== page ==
Royal Surrey County Hospital is preparing for women who may want to have their babies there in the wake of a CQC downgrade of Ashford and St Peter’s maternity care.

Amid a suspension of gas and air for those in labour at St Peter’s, the Guildford hospital’s chief executive said she hoped the shift of women would be “over a very short time” as the other trust put different processes in place.

The Chertsey hospital’s maternity service was given an “inadequate” rating by the CQC in a report released on Wednesday (March 29) which said the safety of women and babies was put “at risk”.

A statement on the trust’s website said a temporary suspension of gas and air was in place from Thursday (March 30) to protect staff who may have had extended exposure to Entonox “due to issues with ventilation”.

The statement said: “We have taken the difficult decision to temporarily suspend the use of Entonox (gas and air) for pregnant women and birthing people at St Peter’s Hospital and are very sorry if you are affected by this.

“Homebirths are unaffected and Entonox will continue to be available.”

Ashford and St Peter’s is one of a number of NHS Trusts to temporarily suspend the use of Entonox in its maternity service, coinciding with the release of the CQC report, which was based on an inspection in January  .

A spokesperson said: “We are working hard to rectify the issues and will reinstate Entonox use as quickly as possible.”

Louise Stead, chief executive of the Royal Surrey Trust, told a board meeting on Thursday (March 30) that though the Ashford and St Peter’s Trust had retained its overall “good” rating, the inspection report would have an impact on the Guildford hospital because it was the nearest to St Peter’s and people may want to move their care.

She said the added suspension of giving women in labour Entonox for pain relief, which the trust said was in place from midday on Thursday, “may cause a shift of women who are due to give birth very soon”.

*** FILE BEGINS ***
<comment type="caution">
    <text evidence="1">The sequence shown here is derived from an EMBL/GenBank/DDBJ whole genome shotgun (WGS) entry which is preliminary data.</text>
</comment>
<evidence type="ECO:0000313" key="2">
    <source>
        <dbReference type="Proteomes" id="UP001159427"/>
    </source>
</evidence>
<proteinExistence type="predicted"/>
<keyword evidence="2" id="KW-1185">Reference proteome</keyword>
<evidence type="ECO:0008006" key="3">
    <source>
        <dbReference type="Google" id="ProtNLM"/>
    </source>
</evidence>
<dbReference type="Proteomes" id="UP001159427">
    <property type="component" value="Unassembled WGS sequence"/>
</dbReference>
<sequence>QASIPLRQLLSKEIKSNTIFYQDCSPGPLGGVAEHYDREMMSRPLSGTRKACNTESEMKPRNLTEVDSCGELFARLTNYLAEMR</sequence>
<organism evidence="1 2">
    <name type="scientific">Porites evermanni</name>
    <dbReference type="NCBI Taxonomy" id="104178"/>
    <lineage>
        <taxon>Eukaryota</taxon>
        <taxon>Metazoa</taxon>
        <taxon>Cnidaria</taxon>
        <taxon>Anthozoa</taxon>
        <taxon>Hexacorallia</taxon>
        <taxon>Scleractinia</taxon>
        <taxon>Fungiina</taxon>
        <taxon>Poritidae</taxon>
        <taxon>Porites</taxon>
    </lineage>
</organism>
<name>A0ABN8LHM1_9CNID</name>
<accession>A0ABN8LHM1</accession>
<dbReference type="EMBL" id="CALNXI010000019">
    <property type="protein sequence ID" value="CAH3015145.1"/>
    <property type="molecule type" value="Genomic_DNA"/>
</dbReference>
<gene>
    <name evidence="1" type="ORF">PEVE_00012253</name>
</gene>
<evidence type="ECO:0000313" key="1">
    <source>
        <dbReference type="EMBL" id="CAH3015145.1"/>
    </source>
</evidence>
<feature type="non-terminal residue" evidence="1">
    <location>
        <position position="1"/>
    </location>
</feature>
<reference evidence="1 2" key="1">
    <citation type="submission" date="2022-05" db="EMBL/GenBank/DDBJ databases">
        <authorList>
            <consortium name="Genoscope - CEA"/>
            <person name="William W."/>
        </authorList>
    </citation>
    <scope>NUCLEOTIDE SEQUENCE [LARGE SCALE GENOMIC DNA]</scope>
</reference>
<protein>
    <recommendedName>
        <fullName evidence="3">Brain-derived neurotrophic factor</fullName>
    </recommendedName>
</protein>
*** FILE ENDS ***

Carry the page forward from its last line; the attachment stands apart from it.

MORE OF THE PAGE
The chief executive told the meeting: “Hopefully that will be over a very short period of time until they get some different processes in place.

“I think that will make a substantial different to us.”

The meeting heard that the Ashford and St Peter’s chief nurse had been in contact with Royal Surrey, as well those at other NHS trusts about supporting and working together.

Jo Mountjoy, chief nurse at Royal Surrey, said the Entonox shutdown was a planned one for 24 hours, and she was expecting an update that day on the situation.

Royal Surrey’s chief operating officer, Matt Jarratt, said a planning meeting had been set up to understand what practical impact was likely to be of the “temporary but nonetheless impactful” issue.

The St Peter’s website said there were “a range of alternative pain relief options” and advised patients to speak to their midwife or contact its Call a Midwife Surrey Advice Line on 0300 123 5473.

A Trust spokesperson said: “Following our recent Care Quality Commission (CQC) report, we would like to reassure our patients that providing safe, high-quality care is our priority and we apologise to any women, babies and families for whom the care we provided fell short.

“While there are some areas of good practice recognised by the CQC, we take the concerns raised in this report extremely seriously and following the inspection in January we have been taking urgent action to make significant improvements to the quality and safety of care provided.

“We are committed to giving both those using our maternity service and the CQC confidence in the quality and safety of our care.”